The OPWDD system will transition to managed care in phases, beginning with an enhanced care coordination model through the development of regional Care Coordination Organizations (CCOs). As of July 1, 2018, CCOs began operations on a regional basis, and every person previously receiving OPWDD Medicaid Service Coordination is now receiving some level of care coordination from a CCO. Voluntary enrollment in managed care is expected to begin in 2018, and the transition to managed care is planned to be completed within a five-year period.
The state budget applies ongoing DOH Global Cap resources to support the initial start-up costs of transitioning the OPWDD service delivery system from a fee-for-service payment structure to managed care. OPWDD is the last remaining Medicaid system to transition to managed care, which has shown enhanced quality outcomes and cost control for other Medicaid populations.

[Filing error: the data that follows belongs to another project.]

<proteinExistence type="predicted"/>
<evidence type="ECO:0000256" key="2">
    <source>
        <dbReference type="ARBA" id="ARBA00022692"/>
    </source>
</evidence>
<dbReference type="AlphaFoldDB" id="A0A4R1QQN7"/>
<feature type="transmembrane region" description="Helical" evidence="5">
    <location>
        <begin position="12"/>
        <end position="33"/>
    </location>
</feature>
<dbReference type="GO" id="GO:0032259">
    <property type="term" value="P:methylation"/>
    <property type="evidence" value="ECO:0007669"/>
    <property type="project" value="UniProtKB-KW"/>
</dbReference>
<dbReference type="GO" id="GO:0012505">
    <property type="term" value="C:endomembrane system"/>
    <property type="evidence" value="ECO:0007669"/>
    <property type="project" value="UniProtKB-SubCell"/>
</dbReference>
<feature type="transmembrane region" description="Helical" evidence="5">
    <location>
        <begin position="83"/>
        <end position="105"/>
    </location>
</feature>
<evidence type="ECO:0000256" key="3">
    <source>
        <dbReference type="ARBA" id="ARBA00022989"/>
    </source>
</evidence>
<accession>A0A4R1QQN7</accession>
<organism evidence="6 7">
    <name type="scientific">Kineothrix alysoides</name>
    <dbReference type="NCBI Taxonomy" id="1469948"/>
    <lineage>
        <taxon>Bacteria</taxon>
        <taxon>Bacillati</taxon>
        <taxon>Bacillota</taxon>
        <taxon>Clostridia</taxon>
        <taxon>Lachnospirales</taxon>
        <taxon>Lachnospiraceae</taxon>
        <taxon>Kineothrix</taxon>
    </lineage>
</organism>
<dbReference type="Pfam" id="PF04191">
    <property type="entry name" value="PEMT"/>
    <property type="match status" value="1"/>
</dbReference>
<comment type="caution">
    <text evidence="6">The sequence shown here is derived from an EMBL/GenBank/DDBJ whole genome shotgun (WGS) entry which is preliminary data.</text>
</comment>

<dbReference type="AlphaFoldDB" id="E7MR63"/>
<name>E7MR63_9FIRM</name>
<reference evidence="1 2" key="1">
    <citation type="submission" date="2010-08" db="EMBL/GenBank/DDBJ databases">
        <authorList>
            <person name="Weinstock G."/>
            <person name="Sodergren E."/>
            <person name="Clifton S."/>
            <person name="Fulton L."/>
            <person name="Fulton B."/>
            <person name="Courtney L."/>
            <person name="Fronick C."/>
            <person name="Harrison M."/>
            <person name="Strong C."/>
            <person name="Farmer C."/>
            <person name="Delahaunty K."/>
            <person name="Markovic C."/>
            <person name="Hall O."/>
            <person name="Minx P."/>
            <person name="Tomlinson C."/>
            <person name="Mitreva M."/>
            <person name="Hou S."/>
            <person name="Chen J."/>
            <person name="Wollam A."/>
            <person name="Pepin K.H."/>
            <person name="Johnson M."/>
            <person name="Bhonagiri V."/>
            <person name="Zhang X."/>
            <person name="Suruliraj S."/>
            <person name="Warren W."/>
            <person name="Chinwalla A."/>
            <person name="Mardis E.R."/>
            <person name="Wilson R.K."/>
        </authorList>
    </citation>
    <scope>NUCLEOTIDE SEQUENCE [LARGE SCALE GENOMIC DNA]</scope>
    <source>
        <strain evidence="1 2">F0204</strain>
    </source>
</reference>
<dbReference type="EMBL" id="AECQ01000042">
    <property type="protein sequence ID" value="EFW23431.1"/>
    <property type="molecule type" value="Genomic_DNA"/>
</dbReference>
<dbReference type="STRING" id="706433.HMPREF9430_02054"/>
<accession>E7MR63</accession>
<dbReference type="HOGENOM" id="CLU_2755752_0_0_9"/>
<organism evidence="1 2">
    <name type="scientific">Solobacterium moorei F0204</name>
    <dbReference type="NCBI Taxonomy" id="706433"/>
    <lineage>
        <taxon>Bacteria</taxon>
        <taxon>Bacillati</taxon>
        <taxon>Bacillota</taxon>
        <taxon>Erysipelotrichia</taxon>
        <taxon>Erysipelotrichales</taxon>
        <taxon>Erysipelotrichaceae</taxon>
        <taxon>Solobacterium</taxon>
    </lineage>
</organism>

As OPWDD begins transitioning to managed care, we advocate for increased standardization, new models of care coordination, and investments at both the state agency and provider agency levels, including investing in information technology and technical assistance. Any savings resulting from the implementation of CCOs and managed care should be reinvested in the OPWDD system.